Perspectives in Melanoma: meeting report from the Melanoma Bridge (December 3rd-5th, 2020, Italy).

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Journal of translational medicine [electronic resource]


oregon; portland; chiles


Advances in immune checkpoint therapy and targeted therapy have led to improvement in overall survival for patients with advanced melanoma. Single agent checkpoint PD-1 blockade and combination with BRAF/MEK targeted therapy demonstrated benefit in overall survival (OS). Superior response rates have been demonstrated with combined PD-1/CTLA-4 blockade, with a significant OS benefit compared with single-agent PD-1 blockade. Despite the progress in diagnosis of melanocytic lesions, correct classification of patients, selection of appropriate adjuvant and systemic therapies, and prediction of response to therapy remain real challenges in melanoma. Improved understanding of the tumor microenvironment, tumor immunity and response to therapy has prompted extensive translational and clinical research in melanoma. Development of novel biomarker platforms may help to improve diagnostics and predictive accuracy for selection of patients for specific treatment. There is a growing evidence that genomic and immune features of pre-treatment tumor biopsies may correlate with response in patients with melanoma and other cancers but they have yet to be fully characterized and implemented clinically. Overall, the progress in melanoma therapeutics and translational research will help to optimize treatment regimens to overcome resistance and develop robust biomarkers to guide clinical decision-making. During the Melanoma Bridge meeting (December 3rd-5th, 2020, Italy) we reviewed the currently approved systemic and local therapies for advanced melanoma and discussed novel biomarker strategies and advances in precision medicine.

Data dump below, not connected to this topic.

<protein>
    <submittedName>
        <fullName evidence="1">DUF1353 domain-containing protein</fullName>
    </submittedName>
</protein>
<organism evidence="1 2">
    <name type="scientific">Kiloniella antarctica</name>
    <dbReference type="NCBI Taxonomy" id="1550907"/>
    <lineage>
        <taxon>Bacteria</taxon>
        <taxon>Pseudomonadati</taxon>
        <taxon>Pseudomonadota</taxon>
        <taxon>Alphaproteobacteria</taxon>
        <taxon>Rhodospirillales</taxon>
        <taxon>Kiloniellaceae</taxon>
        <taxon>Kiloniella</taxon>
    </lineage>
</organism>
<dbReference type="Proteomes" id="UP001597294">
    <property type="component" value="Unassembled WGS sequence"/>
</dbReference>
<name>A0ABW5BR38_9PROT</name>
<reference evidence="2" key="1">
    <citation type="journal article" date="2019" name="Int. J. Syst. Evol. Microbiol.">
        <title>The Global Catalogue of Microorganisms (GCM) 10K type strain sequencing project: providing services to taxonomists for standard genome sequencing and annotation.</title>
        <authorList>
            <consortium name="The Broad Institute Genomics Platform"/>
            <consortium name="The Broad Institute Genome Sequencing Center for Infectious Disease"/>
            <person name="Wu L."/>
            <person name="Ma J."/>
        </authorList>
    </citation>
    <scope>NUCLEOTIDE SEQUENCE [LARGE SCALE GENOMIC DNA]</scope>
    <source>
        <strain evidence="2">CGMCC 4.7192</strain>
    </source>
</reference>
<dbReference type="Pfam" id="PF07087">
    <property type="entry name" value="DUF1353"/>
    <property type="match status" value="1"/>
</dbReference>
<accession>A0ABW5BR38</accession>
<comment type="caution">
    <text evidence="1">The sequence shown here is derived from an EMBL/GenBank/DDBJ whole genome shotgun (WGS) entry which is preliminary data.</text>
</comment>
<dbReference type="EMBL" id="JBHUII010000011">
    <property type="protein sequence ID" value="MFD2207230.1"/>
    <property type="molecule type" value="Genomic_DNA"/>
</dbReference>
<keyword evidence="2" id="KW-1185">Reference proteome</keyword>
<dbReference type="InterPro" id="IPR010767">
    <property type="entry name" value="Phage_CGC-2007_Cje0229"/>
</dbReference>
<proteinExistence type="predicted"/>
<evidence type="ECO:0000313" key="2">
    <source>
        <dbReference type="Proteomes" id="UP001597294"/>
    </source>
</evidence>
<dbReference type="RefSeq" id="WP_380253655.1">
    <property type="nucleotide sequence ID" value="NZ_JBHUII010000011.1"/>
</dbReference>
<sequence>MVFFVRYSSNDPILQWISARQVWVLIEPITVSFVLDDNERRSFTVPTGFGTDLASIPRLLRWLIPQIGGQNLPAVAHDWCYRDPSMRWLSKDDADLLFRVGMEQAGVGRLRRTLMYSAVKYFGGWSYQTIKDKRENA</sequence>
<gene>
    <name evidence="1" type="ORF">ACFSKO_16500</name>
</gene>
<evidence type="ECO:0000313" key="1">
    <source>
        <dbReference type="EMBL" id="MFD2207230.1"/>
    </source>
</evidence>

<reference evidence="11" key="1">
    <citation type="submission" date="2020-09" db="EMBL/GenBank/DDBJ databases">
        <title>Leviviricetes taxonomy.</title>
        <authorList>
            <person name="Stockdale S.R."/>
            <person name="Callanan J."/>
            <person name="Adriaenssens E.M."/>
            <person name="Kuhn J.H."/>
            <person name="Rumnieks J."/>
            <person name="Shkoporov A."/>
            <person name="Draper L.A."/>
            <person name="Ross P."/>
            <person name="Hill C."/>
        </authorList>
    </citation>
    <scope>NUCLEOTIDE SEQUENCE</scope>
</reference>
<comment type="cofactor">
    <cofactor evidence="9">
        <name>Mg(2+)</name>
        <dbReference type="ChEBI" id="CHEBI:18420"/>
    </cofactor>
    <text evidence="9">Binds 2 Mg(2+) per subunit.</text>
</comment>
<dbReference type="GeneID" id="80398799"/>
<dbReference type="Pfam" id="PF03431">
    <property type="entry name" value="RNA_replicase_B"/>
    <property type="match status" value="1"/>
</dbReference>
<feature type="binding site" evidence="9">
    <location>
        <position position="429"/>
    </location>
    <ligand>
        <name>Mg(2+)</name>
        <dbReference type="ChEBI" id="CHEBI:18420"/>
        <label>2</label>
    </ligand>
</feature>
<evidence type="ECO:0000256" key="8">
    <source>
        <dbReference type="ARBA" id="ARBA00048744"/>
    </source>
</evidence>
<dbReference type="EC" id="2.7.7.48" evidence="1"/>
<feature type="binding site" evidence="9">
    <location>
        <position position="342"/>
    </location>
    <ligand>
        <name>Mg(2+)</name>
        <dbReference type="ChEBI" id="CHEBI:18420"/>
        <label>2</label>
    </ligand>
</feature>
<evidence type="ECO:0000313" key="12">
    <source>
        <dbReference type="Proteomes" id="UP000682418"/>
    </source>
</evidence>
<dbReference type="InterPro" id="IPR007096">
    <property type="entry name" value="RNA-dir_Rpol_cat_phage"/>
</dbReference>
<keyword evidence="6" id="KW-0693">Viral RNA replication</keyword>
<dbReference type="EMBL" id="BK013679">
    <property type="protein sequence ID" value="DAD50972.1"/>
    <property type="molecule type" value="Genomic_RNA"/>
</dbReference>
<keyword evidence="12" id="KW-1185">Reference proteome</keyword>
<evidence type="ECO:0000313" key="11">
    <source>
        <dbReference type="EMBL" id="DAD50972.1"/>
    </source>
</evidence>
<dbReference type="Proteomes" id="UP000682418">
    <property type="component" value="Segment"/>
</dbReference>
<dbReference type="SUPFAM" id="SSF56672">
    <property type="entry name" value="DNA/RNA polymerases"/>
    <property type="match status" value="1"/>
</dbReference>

Clinical Institute